Each organization has at least one person in their midst who doesn’t get it with employee recognition.
Which is why when I was in a meeting this week with several representatives from an organization I am working with, someone boldly asked me a question related to a person who is likely a non-recognizer. This courageous individual asked, how do you respond to people who ask, “Why are you working so hard on recognition?”
They are asking how do you address naysayers in an organization. They want to know how they should stand up to these types of people and substantiate the merit of the time and effort they are putting into the cause of improving employee recognition.
How do should you respond to someone like this who is negative, opinionated, and sometimes even derails your efforts to make recognition happen in your organization?
Know Your Enemy
“Know your enemy,” is a saying derived from the classic writings of Sun Tzu in the book The Art of War.
Sun Tzu’s military intent in this simple phrase is, if you know yourself but you do not know the enemy, you will lose (at least) as often as you will win. And you will win (at most) 50 battles out of 100. However, if you know both yourself and the enemy, you will win many more battles, perhaps all 100 out of 100, so don’t be afraid to fight them.
The equation here is:
1. If you understand yourself and your enemy, you are far more likely to win your battle.
2. If you understand yourself, but you do not understand your enemy, you have roughly a 50/50 chance of winning your battle
3. But if you don’t understand yourself or your enemy, you will probably lose every battle.
This is a philosophical answer suggesting conducting a stakeholder analysis with those who should support recognition practices and programs. Know their strengths and weaknesses and how they think.
If you are dealing with just one person, take the next recommendations seriously.
Better to Understand Your Naysayer First
Stephen R. Covey’s business book, The 7 Habits of Effective People, has the fifth habit recommending, “Seek First to Understand, Then to be Understood”.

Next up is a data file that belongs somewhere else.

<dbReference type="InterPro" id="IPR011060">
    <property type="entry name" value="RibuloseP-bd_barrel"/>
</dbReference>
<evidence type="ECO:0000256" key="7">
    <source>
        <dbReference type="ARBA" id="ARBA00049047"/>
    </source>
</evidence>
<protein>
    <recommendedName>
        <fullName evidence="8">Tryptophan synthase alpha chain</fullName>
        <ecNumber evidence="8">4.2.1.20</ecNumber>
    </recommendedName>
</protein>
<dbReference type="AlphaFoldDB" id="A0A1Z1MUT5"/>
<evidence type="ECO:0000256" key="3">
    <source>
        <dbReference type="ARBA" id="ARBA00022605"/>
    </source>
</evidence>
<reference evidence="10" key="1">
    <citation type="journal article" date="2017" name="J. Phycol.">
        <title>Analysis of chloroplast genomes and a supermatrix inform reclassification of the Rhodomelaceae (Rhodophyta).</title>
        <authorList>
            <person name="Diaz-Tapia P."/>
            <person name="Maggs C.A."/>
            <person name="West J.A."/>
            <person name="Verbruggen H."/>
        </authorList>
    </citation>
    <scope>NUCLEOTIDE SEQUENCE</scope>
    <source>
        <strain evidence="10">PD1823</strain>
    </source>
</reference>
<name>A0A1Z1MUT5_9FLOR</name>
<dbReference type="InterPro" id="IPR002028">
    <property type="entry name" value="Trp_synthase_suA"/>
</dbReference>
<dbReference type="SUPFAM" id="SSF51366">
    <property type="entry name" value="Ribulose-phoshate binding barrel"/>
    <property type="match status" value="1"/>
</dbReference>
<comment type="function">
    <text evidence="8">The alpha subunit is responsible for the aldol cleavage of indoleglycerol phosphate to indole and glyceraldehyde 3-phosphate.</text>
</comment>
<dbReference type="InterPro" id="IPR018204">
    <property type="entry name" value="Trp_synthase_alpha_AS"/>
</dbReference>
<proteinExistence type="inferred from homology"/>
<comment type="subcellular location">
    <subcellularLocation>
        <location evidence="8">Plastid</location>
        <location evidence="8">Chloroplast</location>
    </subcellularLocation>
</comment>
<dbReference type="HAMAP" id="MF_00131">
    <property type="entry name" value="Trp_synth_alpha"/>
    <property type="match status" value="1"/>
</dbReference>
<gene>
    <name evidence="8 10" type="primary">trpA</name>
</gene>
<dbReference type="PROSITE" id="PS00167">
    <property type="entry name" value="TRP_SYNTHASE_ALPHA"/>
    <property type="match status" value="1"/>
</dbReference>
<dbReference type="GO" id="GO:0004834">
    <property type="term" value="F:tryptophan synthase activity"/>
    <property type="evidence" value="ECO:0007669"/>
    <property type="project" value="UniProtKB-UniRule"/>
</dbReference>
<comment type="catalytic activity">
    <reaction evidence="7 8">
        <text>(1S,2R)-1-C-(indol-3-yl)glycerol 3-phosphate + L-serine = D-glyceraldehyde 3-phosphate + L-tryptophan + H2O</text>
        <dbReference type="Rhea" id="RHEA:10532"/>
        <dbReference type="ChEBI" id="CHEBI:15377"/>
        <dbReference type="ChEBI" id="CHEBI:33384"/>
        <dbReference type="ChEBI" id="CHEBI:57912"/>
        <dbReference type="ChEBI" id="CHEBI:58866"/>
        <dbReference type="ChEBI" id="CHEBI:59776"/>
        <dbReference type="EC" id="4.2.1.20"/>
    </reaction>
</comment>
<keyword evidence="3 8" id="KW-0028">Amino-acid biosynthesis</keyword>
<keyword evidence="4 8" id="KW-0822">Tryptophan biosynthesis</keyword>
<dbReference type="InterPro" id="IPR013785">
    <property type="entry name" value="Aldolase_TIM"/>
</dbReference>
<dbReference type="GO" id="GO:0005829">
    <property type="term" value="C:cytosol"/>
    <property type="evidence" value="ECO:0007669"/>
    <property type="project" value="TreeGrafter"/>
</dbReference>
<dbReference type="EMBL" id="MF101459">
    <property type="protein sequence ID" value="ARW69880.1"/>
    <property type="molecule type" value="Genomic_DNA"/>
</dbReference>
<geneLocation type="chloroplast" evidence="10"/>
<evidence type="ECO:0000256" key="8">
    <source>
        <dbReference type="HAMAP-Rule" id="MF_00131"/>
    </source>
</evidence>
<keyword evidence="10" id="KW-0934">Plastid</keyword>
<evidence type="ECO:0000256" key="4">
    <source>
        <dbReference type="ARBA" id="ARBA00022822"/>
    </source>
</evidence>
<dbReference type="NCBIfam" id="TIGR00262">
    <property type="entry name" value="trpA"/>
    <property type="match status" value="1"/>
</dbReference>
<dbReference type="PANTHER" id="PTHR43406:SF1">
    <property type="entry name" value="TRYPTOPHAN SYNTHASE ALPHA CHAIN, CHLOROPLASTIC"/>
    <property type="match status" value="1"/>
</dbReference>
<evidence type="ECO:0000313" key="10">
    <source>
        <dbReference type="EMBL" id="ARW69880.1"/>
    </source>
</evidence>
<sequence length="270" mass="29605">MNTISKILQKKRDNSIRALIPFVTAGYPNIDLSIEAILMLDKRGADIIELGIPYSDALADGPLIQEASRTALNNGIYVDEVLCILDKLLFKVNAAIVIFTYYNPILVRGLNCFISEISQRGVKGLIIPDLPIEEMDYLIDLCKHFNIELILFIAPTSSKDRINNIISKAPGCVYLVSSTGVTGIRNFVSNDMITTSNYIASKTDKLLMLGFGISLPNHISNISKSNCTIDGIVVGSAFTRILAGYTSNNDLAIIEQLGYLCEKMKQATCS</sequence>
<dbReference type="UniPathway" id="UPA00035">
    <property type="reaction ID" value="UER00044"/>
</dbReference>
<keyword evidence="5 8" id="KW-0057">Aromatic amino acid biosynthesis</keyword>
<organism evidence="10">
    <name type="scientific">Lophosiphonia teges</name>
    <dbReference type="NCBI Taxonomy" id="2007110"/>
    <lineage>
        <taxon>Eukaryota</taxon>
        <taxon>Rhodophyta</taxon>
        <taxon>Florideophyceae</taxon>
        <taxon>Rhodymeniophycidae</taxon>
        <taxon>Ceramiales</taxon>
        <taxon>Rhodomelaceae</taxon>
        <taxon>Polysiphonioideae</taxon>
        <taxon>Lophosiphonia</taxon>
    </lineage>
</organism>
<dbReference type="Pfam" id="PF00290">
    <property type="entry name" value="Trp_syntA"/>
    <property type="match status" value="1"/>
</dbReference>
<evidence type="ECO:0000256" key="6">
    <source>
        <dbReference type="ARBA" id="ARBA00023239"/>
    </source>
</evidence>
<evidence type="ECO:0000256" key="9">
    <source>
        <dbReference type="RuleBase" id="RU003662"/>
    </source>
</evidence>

One great way to respond to a challenging question of what you are doing, is to ask a question back. After they ask you, “Why are you working so hard on recognition?”, you might ask them something like:
· “Do you have a concern about what I am working on?”
· “Oh, what is it about my work on recognition that interests you?”
· “Is there a concern you have that I can answer for you?”
Your goal is to clarify why they are asking such a question in the first place rather than feel obligated to try and defend what you do.
Covey’s fifth habit encourages us to listen intending to understand the other person. There is no reason that says you have to reply. Your goal is to understand their underlying needs, find out what their concerns are, and gather the full context behind their question first before you give an answer.
Then when you get a better picture of the underlying need and reason you are more likely able to answer this root issue with greater confidence.
Keep an open mind to how they finally answer. Try to understand their viewpoint. Do their comments have any validity that you should consider? Are there valid reasons or is it just an emotional reaction?
If there is little or no constructive reasoning behind their questions and comments, then you know they are just speaking from their fears. You may to say that it’s probably best to agree to disagree and leave them be.
They are likely afraid to get out of their personal comfort zone and recognize people they work with. They might look at you as the enemy and you are a reminder of what they can’t do well and so they want to make you a scapegoat.
Try to understand why they think the way they do by looking at their past and their personal and professional background. Are they speaking from authoritative research and experience or from their emotions and lack of understanding?
Seek first to understand and you will be in a much stronger position.
Be Bold and Say It Like It Is